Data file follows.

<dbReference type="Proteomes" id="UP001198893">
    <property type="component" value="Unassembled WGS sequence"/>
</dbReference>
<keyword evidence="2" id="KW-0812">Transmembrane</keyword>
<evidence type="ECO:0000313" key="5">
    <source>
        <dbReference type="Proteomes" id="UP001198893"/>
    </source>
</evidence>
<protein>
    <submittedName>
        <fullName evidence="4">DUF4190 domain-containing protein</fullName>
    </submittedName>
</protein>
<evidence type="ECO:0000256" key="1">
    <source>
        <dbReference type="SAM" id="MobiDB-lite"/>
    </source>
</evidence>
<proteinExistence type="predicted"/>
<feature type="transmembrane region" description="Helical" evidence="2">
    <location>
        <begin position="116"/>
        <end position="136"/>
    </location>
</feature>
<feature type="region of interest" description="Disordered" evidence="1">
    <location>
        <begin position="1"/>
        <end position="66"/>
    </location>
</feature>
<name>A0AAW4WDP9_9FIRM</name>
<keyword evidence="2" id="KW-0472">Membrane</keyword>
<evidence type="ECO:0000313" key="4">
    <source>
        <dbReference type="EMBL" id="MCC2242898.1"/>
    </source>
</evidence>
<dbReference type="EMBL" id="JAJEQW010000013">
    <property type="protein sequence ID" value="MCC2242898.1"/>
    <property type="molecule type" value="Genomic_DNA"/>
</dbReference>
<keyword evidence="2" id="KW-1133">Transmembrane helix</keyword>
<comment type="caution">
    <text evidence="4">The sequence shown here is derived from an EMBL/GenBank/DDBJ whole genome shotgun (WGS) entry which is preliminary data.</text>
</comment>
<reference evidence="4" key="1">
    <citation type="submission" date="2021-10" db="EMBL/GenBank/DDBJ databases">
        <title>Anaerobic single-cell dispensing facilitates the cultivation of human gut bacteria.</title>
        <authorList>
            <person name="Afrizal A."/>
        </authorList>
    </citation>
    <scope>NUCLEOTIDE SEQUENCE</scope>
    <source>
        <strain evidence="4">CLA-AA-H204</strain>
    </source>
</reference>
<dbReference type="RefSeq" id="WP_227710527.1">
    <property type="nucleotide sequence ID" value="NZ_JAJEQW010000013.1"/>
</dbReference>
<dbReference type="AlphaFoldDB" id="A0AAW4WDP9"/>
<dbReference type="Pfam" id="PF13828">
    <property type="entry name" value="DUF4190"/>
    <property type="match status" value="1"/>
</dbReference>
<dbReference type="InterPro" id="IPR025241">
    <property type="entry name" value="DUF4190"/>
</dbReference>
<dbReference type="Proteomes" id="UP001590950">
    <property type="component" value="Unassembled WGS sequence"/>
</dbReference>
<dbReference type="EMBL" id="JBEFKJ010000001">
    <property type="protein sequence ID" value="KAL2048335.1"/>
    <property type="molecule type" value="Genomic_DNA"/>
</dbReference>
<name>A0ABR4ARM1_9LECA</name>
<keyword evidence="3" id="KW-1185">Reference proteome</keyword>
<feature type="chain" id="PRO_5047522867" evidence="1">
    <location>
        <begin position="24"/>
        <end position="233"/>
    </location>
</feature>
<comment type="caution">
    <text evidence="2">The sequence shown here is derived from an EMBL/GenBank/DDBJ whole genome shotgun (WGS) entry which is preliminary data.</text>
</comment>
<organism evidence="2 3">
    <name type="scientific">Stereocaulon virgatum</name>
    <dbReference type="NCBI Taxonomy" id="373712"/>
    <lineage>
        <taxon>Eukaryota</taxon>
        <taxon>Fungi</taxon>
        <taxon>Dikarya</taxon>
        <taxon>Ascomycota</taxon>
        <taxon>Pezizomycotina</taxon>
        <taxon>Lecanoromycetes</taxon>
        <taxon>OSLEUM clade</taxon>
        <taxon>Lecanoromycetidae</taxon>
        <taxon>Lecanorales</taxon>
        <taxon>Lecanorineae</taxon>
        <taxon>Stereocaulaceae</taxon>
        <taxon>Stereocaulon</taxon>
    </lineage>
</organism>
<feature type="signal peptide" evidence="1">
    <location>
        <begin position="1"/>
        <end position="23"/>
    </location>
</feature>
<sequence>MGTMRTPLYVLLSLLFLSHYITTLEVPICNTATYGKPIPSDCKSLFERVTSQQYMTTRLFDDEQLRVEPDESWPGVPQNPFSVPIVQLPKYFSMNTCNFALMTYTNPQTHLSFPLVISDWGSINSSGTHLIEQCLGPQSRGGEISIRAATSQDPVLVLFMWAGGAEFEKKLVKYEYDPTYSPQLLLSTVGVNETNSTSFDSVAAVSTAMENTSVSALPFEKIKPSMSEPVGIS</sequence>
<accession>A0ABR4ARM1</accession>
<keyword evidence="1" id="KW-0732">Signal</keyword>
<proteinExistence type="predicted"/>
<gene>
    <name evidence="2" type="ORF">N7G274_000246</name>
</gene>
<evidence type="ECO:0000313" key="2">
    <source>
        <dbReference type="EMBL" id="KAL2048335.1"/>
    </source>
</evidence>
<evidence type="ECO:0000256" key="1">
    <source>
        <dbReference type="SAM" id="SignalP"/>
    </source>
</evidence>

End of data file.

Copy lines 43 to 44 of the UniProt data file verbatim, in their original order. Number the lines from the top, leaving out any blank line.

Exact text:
</dbReference>
<keyword evidence="2" id="KW-1133">Transmembrane helix</keyword>